News Release: New Projects to Preserve and Celebrate Champlain Valley Heritage
Grand Isle, VT – Smuggling, bootlegging, and moonshining are among the many stories of the Champlain Valley’s past that will be highlighted by a suite of 22 new projects. The Champlain Valley National Heritage Partnership (CVNHP) has awarded more than $200,000 in grants to organizations in Vermont, New York and Québec for projects that promote and protect the region’s history in 2020 and 2021.
The grants will support work to showcase this rich history, conserve museum collections, and support internships in museums and libraries. The new projects will cover all aspects of the region’s cultural and natural heritage. Five projects will help mark the CVNHP’s commemoration of the 100th anniversary of the 18th Amendment to the U.S. Constitution, which prohibited the production, sales or transportation of alcoholic beverages
These “Interpretive Theme” projects interpret Prohibition using one of the CVNHP’s main focuses for connecting people with the past: the role of the Champlain Valley as a corridor of commerce and economic activity. Extending into Canada, the valley was fertile ground for the illegal transport of alcohol during Prohibition.
“We’re pleased to be able to provide support to our partners who are working hard to find creative and innovative ways to strengthen, celebrate, and bring pride to their communities during uncertain times,” said Dr. Eric Howe, director of the Lake Champlain Basin Program (LCBP) and the CVNHP.
Projects supported for the 2020-21 season include:
Adirondack Experience: The Adirondack Experience Library will hire an intern for eight weeks in 2021 to process historical ephemera collections and oral history interviews that document life, industry, and development in New York’s Adirondack Park and its immediate environs, including portions of the Champlain Valley. ($5,000)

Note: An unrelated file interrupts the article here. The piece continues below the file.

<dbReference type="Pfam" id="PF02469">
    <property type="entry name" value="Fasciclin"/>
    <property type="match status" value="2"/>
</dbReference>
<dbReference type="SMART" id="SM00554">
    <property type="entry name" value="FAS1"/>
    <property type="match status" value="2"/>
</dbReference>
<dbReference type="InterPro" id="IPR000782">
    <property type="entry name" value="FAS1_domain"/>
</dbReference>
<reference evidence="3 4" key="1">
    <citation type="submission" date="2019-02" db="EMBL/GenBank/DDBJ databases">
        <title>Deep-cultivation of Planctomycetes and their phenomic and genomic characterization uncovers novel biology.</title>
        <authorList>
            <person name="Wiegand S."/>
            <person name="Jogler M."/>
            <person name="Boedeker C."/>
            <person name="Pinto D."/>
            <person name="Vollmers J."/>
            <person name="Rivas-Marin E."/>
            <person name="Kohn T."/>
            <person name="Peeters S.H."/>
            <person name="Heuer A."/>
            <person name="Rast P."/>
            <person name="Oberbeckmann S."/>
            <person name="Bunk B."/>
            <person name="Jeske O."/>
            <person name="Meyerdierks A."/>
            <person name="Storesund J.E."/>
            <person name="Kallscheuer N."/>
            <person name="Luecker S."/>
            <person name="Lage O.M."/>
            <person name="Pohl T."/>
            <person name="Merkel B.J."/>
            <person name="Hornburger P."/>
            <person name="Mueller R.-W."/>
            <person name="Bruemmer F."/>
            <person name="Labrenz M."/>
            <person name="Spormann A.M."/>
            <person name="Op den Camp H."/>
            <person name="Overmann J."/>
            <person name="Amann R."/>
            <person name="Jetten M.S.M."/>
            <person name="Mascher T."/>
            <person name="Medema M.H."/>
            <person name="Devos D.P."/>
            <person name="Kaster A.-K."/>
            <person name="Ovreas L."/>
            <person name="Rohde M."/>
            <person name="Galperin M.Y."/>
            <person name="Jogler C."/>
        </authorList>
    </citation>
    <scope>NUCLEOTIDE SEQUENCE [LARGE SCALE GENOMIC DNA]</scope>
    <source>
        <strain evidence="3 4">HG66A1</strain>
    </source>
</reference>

Musée Missisquoi Museum: The Québec museum will install UV Window Filtering Film and LED Lighting for the long-term preservation of artifacts. ($7,500)
Rokeby Museum: Students in grades 9-12 in Rokeby’s home school district in Vermont will participate in this place-based multi-disciplinary education project, with the assistance of museum staff and volunteer specialists, to develop new outdoor interpretive signage and trail infrastructure upgrades to the museum’s cultural and natural history interpretive trail “How Does a Farm Become a Forest?” ($4,000)
Lake Champlain Maritime Museum: “Destroy the Cargo!” will be a new exhibit and digital interactive at Lake Champlain Maritime Museum showcasing the important role that Lake Champlain played in smuggling alcohol from Canada into the United States on Lake Champlain during federal Prohibition ($7,500)
Managed by the Lake Champlain Basin Program (LCBP), the CVNHP includes the interconnected waterways of Lake Champlain, Lake George, the Champlain Canal and portions of the Upper Hudson River. The CVNHP region is the ancestral homeland of Algonquin and Iroquois peoples and, over the past 400 years, has played a vital role in the history of the United States and Canada.
The CVNHP grants are supported with funds awarded to NEIWPCC on behalf of the LCBP by the National Park Service and the Great Lakes Fishery Commission (GLFC). Senator Patrick Leahy of Vermont was instrumental in securing GLFC funds.
The CVNHP has awarded 171 grants since 2008, totaling $1.1 million for cultural- and natural-heritage focused projects. This investment has generated more than $2.5 million in matching funds from partners for a total of $3.6 million in cultural- and natural heritage-themed work through the CVNHP.
To view the full list of 2021 grants or to learn about future grant programs, please visit www.champlainvalleynhp.org/projects/grant-results/ For more information on the CVNHP or its grant program, please contact CVNHP Coordinator Jim Brangan at email@example.com.
The Lake Champlain Basin Program coordinates and funds efforts that benefit the Lake Champlain Basin’s water quality, fisheries, wetlands, wildlife, recreation, and cultural resources. The program works in partnership with federal agencies, state and provincial agencies from New York, Vermont, and Québec, local communities, businesses, and citizen groups. NEIWPCC serves as the primary program administrator of LCBP at the request of the Lake Champlain Steering Committee, and administers the program’s personnel and finances. For further information, contact the Lake Champlain Basin Program, 54 West Shore Road, Grand Isle, VT at (802) 372-3213 / (800) 468-5227 or visit www.lcbp.org.